/ vuh • rih • dee • uhn /

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Painted swatch of Viridian.

Brief description of Viridian:

very stable and powerful cold green. It's a Chromium oxide dihydrate. Guignet of Paris patented the process for manufacturing viridian or transparent oxide of chromium in 1859. Its excellent permanence and lack of toxicity could replace all other greens, both ancient and modern.

Names for Viridian:

Alternative names: Guignet's green
Word origin: The name "Viridian" comes from Latin viridis = green..
Non-English names:
German French Italian
Chromoxidhydratgrün vert émeraude verde ossido di cromo
Origin: artificial
Chemical name:

Chromium(III)-oxide dihydrate


Example of use by artists:

Viridian analysis spots fake Van Gogh

Vincent Van Gogh, Café Terrace at Night, 1888, Kröller-Müller Museum, Otterlo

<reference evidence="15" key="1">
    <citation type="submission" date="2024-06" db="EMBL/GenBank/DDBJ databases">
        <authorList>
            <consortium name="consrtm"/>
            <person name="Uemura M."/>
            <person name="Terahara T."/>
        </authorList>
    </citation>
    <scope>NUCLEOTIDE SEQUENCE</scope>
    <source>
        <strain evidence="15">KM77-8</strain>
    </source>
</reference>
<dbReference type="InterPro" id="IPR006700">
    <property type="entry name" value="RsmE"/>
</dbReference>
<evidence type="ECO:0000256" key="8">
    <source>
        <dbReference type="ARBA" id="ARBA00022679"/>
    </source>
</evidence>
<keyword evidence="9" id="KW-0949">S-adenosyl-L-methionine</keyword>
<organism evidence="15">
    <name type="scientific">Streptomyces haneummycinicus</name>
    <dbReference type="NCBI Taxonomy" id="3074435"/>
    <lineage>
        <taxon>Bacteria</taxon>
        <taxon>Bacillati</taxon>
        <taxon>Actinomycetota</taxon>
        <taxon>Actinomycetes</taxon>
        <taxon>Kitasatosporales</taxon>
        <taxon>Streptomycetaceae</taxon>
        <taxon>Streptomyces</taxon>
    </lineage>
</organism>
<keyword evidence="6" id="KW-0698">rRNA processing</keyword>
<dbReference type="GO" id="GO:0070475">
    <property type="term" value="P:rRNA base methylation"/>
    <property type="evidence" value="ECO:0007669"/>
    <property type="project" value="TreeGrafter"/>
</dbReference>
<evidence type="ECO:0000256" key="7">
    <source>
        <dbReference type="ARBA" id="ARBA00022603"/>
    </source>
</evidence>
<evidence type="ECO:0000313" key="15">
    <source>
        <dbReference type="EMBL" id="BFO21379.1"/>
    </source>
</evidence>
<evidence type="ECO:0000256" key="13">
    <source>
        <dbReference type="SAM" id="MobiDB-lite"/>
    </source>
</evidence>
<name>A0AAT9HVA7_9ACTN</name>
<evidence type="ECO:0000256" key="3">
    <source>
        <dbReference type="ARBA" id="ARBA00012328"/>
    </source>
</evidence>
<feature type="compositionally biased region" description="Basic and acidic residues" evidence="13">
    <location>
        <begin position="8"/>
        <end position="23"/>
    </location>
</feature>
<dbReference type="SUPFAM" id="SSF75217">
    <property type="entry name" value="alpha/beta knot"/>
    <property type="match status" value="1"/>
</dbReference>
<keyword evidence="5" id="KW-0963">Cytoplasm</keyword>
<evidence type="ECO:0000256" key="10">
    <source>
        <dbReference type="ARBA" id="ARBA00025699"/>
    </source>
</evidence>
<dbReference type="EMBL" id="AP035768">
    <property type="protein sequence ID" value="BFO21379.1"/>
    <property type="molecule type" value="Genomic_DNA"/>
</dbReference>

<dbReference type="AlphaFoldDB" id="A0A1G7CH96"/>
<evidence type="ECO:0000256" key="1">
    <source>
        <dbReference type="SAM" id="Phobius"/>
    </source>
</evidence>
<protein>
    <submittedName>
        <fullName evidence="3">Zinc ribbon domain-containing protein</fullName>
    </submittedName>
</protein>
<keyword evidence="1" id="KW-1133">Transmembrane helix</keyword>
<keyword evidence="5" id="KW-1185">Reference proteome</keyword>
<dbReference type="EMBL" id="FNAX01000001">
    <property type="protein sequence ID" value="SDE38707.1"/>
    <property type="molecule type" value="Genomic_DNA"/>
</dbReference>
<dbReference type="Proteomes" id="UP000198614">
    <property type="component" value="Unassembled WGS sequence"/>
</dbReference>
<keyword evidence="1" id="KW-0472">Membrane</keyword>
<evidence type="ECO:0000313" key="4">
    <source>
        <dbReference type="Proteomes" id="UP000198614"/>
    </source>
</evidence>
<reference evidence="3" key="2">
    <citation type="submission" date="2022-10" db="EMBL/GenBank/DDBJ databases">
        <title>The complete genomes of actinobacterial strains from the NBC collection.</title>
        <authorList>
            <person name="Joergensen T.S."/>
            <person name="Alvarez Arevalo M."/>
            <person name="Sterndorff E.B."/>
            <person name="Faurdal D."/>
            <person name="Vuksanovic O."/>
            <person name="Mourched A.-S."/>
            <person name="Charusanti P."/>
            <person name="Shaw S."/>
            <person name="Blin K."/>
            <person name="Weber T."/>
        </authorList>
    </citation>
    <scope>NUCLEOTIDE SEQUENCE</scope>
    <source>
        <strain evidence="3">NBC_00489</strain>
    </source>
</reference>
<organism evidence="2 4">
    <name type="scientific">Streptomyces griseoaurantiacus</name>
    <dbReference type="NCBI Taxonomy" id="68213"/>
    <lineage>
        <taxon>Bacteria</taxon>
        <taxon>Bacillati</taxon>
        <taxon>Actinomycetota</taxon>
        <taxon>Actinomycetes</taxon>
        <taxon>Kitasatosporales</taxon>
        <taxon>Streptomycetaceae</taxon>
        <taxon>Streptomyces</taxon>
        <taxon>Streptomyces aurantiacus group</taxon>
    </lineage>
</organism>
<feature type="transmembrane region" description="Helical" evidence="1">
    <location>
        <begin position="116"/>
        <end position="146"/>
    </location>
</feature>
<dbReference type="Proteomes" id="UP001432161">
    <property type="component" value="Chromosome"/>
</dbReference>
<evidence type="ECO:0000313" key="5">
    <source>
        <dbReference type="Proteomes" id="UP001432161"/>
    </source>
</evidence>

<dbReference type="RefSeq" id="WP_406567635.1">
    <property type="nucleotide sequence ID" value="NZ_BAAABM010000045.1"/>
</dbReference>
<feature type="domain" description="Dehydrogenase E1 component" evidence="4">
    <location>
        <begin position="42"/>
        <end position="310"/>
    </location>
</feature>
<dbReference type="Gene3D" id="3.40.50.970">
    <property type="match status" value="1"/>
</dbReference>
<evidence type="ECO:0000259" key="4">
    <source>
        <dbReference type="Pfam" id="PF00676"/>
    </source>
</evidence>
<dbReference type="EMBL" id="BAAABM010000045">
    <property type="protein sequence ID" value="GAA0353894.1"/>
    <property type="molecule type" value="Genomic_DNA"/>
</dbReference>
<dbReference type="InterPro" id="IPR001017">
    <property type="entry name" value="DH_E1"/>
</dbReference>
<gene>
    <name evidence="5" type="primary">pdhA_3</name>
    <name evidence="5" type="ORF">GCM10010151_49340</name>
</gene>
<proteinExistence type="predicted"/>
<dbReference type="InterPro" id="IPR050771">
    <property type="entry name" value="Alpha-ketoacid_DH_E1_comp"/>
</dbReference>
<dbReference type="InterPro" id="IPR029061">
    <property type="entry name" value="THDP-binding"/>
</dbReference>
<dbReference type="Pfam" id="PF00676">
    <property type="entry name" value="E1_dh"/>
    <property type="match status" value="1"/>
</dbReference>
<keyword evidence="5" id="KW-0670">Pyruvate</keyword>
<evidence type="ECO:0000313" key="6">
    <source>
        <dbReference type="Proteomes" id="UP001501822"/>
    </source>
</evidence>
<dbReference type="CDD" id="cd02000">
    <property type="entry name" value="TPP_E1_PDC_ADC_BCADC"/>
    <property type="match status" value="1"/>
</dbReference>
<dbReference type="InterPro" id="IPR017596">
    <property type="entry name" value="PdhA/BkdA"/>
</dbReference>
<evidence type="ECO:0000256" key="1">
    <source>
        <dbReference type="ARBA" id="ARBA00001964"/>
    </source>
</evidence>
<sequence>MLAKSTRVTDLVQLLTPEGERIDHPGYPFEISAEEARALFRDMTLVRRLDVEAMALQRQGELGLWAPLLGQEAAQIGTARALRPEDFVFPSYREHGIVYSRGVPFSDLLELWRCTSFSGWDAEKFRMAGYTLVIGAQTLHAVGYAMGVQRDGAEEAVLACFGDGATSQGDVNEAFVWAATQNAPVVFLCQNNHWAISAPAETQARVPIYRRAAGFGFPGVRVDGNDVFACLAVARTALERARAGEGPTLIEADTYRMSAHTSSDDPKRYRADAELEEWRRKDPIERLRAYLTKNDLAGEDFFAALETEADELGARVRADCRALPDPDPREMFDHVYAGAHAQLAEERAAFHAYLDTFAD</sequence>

Van Gogh used for a painting only some tubes. Never all. For his masterpiece, Night terrace he used: Prussian blue and viridian and some carmine for the blue air and the door in the front. Yellows were only chrome lemon and for the orange he used the chrome lemon and geranium lake.

Studying paint compositions may give quite specific answers on ancient pigment production and adds to the armory of forensic research. Analyses on more than 90 paintings from around the turn of the 20th century (Van Gogh, Kandisky, Hodler, Klee) have revealed that the majority of samples with viridian contain a production by-product, a low water containing amorphous chromium oxide borate which is absent in contemporary viridian. In contrast to modern samples of the post-war period, earlier viridian products are associated with this process related by-product, amorphous chromium oxide borate. This pigment information is used in combination with other data for the authentication and dating of paintings.